On the other hand there is nothing easy about writing. It may not be 90 perspiration and 10 percent inspiration, but there is no doubt it’s hard work. Alas, the good ones make it look so easy. The difference between fiction writing and travel writing, however, is one mainly of composition. Even established writers will tell you it’s not easy, nor does it seem easy as you’re reading. With travel writing, however, it really does, thanks to the the best travel writers like Chatwin and Paul Theroux and Bill Bryson and Pico Ayer. They spin their stories, take you into the worlds they visit, and at the end of their tales cause us to put the book down and exclaim, “Heck, I like to travel AND I like to write! I can do that too!” Well, quite frankly, no, we (probably) can’t. If you really want to be a travel writer, what would seem to help the most is to be a male, preferably white; the diversity of the genre is woefully lacking.
Another useful example is George Orwell, in particular his essays and other non-fiction. At a casual glance no style could be easier. And he’s not creating art he’s creating accessible writing (yes, art can be accessible too). But in his essay “Why I Write,” Orwell says his “long-term goal was to make political writing into an art.” John Carey, writing the introduction to his essays for the Everyman collection, responds.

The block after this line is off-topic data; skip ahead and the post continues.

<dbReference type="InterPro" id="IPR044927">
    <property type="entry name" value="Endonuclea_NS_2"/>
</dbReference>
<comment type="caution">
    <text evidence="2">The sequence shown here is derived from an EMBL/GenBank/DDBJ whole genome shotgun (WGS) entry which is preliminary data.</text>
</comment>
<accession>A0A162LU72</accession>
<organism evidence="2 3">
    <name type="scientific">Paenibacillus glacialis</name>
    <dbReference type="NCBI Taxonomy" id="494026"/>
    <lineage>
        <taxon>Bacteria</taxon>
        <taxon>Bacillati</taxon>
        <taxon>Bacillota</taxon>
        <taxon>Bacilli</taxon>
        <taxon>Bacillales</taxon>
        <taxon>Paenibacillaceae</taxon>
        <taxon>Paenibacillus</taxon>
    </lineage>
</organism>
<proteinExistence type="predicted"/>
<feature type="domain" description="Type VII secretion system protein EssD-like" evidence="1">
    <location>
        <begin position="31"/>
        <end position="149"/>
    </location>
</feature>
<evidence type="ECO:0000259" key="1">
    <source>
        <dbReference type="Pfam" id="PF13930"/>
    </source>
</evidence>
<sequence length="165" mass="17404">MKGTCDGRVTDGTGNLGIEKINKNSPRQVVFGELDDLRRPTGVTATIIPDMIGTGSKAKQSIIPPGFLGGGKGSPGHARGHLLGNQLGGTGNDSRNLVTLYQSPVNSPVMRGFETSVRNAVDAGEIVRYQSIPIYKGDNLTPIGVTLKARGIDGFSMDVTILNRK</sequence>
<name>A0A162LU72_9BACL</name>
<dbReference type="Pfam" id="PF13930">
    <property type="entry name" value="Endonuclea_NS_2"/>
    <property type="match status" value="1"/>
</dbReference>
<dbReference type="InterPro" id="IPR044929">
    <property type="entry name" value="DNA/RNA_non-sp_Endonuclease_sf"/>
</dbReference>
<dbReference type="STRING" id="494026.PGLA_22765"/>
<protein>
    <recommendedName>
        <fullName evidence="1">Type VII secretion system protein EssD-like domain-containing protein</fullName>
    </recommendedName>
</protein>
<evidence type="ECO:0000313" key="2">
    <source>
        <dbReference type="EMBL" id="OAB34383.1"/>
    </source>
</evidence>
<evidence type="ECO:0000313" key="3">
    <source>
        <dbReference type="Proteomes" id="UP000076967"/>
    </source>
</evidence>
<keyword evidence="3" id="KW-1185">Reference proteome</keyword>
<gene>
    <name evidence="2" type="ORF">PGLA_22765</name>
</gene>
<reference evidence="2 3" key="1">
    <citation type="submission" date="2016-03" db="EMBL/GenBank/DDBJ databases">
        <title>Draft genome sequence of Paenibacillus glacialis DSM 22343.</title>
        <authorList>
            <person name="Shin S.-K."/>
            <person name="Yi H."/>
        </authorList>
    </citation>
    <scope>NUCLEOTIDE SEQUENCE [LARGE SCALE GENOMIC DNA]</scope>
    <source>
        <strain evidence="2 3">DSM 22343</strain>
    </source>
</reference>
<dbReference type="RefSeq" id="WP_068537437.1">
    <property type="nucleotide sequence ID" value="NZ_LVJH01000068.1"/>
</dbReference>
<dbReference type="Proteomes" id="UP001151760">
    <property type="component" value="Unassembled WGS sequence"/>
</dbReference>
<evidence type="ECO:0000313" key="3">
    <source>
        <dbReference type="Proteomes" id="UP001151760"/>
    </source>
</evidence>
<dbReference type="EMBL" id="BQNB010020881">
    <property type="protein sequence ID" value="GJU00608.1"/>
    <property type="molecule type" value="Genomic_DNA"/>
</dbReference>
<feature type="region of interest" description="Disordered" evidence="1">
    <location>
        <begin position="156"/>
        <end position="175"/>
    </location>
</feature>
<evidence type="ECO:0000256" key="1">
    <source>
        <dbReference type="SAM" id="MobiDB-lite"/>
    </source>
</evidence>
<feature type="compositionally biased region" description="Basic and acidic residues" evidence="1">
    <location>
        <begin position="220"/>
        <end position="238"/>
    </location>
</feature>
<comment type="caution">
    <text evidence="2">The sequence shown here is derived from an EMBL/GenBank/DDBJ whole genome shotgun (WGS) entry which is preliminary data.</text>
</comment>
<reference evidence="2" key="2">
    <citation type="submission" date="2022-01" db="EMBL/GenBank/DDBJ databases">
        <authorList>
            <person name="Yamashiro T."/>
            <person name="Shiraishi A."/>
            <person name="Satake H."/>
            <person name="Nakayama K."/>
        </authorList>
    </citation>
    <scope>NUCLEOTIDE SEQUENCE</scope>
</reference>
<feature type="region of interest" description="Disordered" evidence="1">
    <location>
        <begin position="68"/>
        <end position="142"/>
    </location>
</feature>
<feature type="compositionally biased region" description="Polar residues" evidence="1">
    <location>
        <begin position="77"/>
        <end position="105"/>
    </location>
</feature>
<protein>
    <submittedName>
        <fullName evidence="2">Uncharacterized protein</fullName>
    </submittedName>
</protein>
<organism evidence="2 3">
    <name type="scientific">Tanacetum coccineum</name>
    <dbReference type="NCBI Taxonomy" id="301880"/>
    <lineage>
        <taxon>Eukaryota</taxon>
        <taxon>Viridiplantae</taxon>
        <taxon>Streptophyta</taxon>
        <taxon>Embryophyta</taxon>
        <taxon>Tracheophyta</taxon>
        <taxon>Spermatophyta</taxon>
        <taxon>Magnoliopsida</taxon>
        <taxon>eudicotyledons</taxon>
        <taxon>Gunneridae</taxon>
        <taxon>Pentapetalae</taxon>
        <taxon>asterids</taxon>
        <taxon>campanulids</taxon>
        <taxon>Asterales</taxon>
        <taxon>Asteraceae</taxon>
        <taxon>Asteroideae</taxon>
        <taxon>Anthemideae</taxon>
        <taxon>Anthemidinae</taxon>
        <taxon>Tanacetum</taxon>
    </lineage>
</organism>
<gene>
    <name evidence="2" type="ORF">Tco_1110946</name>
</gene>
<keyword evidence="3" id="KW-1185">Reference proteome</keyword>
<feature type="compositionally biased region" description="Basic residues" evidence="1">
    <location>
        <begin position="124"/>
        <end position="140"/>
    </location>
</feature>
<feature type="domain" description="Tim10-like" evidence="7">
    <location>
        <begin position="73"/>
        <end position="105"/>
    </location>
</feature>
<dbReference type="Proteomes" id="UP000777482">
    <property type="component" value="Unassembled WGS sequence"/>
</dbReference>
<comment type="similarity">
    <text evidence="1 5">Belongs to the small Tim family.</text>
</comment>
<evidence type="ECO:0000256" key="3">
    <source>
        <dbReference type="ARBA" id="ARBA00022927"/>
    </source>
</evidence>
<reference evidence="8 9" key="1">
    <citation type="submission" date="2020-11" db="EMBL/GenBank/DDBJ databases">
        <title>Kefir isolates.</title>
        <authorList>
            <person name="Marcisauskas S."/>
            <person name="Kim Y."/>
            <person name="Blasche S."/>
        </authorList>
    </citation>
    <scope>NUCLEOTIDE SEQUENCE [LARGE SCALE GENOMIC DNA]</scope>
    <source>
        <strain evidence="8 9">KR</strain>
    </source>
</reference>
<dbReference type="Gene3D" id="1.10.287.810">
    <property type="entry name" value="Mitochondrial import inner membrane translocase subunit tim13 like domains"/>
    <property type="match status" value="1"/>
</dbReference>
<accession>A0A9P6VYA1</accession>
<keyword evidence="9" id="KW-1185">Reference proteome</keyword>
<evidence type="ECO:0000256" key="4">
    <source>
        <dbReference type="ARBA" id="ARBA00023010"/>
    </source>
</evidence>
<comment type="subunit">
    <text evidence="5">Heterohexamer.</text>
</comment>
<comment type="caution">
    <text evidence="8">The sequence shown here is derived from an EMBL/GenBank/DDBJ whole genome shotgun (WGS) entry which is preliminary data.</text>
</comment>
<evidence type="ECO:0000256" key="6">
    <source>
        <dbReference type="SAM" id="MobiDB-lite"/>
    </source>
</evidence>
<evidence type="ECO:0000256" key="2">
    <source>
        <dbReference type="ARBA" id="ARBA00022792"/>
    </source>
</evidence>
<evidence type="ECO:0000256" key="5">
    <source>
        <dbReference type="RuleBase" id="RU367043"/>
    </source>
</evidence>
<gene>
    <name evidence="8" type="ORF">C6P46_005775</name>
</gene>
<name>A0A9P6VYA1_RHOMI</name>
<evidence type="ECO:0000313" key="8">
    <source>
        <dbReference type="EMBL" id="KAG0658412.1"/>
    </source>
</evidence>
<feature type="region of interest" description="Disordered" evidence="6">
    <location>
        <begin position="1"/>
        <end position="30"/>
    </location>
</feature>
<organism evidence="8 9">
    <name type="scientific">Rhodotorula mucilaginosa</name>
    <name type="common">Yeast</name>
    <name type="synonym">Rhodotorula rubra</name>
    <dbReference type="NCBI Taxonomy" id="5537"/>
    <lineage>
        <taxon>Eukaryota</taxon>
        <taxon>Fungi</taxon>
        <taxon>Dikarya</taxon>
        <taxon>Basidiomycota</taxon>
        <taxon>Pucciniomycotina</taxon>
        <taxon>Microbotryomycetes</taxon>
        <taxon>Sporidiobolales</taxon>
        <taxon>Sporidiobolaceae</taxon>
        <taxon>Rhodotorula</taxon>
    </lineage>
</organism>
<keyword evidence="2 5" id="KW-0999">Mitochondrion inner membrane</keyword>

“That comes as a surprise, because we do not normally think of Orwell as an artist. He almost never praises beauty, and when he does he locates it in rather scruffy or overlooked things…the style he developed is plain and simple—or seems to be until you try to write like it yourself.”
There is something beautiful about Orwell’s spare style, like the road from Flagstaff to Phoenix, a red-like moonscape populated by cactuses, crumbling and crumbled rocks, and little else. Over the years Orwell has unfortunately been corrupted and co-opted by the left and the right, but one thing they should agree is that it is difficult to write as well as he did.
This fallacy that “You can do it too!” also calls to mind the legend about Los Angeles and its surplus of screenwriters. Why exactly are there so many screenwriters in Los Angeles? Not only because it’s the movie capital of the world or because the people doing the writing inherently think they are worthy of it (though of course they think precisely that), but also because, I mean, hey, have you been to the movies in the last 20 years? I don’t remember the reviewer (or the movie being reviewed), but they said something along those lines: the reason there are so many screenwriters is because there are so many terrible movies.